• Your store has meant a lot to me, and my dad, who recently passed away. What a gift to have such a wonderful Christian bookstore in the neighborhood.
  • Oakville won’t be the same without Good Books. What a significant and positive impact you have made to the community. Thank you for all of the years.

Today We Launch Year 15 of Christian Book Shop Talk

There were probably more of us in business when Christian Book Shop Talk launched on the last week of August, 2008. In the days that followed we would learn the value of having this information conduit, as the largest supplier succumbed to bankruptcy, and in the years that followed, a dozen key Christian wholesale companies would close or be absorbed by other companies; along with the country’s largest Christian retail chain.

There are few of us left now. Trade sales are no longer a significant part of what two of our key suppliers are focused on, with direct consumer sales occupying most of their attention.

We often use the Canadian Christian Retail Insights group on Facebook now to report things which might have formerly deserved an article here. Changes in our industry simply impact fewer and fewer people when measured by the number of store owners and bookstore staff.

However, what some might see as retail transactions are continuing to impact lives. This morning, as I shared some Bible basics with a customer, my son overheard the conversation and reminded me of the difference we’re making in our community.

Here’s to more days of effective and fruitful ministry for all of us who remain.

Categories: Uncategorized

Ottawa Church Tests a New Christian Bookstore Paradigm

Imagine a store where everything is on a donation basis. Now imagine a mix of used and new products. Now add to that Bibles, not just economy Bibles, but a focus on high-end, high-quality Bibles. Is such a store viable?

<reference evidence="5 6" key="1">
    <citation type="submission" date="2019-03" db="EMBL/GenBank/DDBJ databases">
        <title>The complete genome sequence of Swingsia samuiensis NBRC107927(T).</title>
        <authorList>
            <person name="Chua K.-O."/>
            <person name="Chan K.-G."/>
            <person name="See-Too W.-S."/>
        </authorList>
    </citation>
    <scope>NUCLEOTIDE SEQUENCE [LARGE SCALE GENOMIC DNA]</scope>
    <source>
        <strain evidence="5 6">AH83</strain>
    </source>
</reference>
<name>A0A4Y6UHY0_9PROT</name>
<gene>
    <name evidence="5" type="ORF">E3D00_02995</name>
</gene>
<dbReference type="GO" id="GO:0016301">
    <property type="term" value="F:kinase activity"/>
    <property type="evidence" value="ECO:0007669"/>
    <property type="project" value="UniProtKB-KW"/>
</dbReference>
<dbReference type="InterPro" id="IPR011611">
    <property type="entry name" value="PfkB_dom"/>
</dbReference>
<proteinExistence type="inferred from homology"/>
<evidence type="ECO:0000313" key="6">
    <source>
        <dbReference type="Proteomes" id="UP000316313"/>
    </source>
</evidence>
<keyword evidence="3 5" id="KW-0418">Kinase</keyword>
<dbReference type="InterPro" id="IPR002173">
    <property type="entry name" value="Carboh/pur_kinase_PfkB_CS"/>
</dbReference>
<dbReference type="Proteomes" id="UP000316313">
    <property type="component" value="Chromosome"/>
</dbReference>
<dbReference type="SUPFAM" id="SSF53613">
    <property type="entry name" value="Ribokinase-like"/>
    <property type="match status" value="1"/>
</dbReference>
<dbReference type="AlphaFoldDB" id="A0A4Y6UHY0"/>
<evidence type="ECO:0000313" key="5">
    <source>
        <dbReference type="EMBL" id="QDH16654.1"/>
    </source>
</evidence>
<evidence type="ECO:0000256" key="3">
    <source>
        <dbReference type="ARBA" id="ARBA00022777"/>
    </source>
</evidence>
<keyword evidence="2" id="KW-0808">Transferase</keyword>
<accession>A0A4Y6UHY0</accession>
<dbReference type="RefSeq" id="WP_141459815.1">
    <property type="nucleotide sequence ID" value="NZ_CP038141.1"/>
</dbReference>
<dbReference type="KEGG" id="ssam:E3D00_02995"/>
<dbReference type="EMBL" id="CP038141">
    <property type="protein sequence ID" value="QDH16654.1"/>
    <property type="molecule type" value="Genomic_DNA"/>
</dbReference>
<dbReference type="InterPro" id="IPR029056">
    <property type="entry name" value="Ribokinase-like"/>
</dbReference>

The Upper Room at Calvary Ottawa is an initiative of Calvary Fellowship, part of the Calvary Chapel family of churches. In an interview with Spur Ottawa, pastor Andy Falleur explained the vision:

There was nowhere in Ottawa to buy a Bible other than Chapters… There is nowhere you can go where there are Christians. I don’t think it should be like that… We see people from all kinds of different denominations and we get the crossover. That is an important space. It is good and healthy for the Christian community, as a whole. The other thing is that churches are always closed. We need places that are open where you can get resources and where someone is going to pray for you.

Spur Ottawa also spoke to the church administrator, Sharon Weir:

We decided to go with Bibles that are premium, not Bibles you would buy off Amazon… Whether you are looking for the 1611 version of the King James Bible or a preaching version of the Christian Standard Bible, the Upper Room has you covered. I don’t know of a translation we do not currently have. We try to have a $10 all the way up to a $300 version of every translation.

Full disclosure: Steve and Sharon Weir worked with me at Searchlight Lindsay, and Steve helped us find our location there. They spoke with me about three years ago about this vision, and always at the centre of it was Bibles.

But how do you sell a $300 Bible on a donation basis?

They key seems to be a “suggested donation” which is at least 20% below list price. They also take in used Bibles.

Calvary Chapel churches vary in shapes in sizes, but the one common denominator is consecutively preaching through the Bible, verse by verse. Once they reach that final sentence in Revelation 22, the next Sunday usually returns to Genesis 1. The emphasis on Bibles is therefore not surprising.

The new bookselling venture also has an endorsement from Gerry Organ, former CFL placekicker who played over a decade with the Ottawa Roughriders.

Pastor Falleur would probably dispute this story’s headline, telling Spur Ottawa,

We are not a bookstore, we are a church with some resources that we are making available to the wider Christian community. We are just getting going, but it’s been a joy talking to people, praying for them, and in some cases having them pray for me.

It will be interesting to see how this model works.